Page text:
The famous Mayan ruins at Chichen Itza is going to be closed again.
Why? Well, it seems that some tourists have been behaving poorly on vacation in Mexico. Thereby, they have made officials decide to close one of the country’s most popular archaeological sites.
Based upon what we hear from the Associated Press, officials in Mexico have plans to shut down the mentioned site on the Yucatan Peninsula from April 1 through April 4 in hopes of crashing down the spread of COVID-19.
Acting police chief in Quintana Roo, Lucio Hernández Gutiérrez says that “It is regrettable to see how disorderly things have become. It was truly exasperating to see hundreds of people walking everywhere without face masks.” And so, he pointed out the tourists as the worst offenders.
Nowadays, Chichen Itza is Mexico’s second-most visited archaeological site and typically has about two million visitors a year.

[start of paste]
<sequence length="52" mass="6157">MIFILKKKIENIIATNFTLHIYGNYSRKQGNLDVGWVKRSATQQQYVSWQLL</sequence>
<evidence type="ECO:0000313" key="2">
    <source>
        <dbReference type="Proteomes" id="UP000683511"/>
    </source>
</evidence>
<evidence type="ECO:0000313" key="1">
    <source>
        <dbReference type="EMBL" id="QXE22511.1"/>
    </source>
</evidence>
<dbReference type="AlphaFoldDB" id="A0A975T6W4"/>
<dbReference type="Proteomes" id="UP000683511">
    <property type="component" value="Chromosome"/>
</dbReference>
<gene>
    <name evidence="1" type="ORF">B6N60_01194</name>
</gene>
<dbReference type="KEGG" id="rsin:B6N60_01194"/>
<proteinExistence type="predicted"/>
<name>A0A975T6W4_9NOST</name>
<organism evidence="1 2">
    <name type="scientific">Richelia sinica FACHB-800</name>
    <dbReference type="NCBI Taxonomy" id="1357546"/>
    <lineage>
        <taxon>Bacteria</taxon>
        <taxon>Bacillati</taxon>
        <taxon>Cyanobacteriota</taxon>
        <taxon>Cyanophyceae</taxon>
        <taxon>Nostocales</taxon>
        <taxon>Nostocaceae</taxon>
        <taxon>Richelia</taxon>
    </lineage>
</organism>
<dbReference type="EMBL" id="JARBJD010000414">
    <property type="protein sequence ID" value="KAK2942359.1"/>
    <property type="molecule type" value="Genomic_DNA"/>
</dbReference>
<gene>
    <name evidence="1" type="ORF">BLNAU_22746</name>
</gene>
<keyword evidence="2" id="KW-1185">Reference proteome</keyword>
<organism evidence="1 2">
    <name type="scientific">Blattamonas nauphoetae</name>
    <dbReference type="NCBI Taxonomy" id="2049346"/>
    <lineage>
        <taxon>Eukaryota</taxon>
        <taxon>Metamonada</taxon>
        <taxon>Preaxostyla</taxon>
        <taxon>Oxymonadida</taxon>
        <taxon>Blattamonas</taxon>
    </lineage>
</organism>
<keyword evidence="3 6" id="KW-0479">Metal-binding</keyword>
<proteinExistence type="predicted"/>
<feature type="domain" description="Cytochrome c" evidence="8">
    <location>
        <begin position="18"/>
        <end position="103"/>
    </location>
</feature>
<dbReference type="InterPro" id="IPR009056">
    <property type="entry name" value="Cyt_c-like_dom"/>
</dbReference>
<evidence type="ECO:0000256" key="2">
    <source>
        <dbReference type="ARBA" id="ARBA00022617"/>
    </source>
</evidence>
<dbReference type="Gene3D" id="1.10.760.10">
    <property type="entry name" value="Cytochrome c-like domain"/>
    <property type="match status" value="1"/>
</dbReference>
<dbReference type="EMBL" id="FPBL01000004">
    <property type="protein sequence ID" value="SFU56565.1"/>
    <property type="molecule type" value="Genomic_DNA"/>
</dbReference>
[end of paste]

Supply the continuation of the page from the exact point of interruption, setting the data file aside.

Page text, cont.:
This UNESCO World Heritage Site is among the more popular day trips for visitors to Cancun which is one of the limited vacation destinations open to travellers right now.
In early 2020, Mexican administrators closed the Chichen Itza site when the whole world was banning travelling and having border restrictions to decontaminate the coronavirus pandemic.
After a while, in September, Chichen Itza reopened with capacity restrictions, temperature checks, and face mask requirements.
Chichen Itza was a key central point in the Northern Maya Lowlands. The site shows several architectural styles, reminiscent of styles seen in central Mexico and of the Puuc and Chenes styles of the Northern Maya lowlands.
It was once thought that the presence of central Mexican style, has been a solid proof of direct migration or even conquest from central Mexico, but other present-day interpretations see this as non-Maya style and believe the Chichen Itza site is the result of cultural diffusion.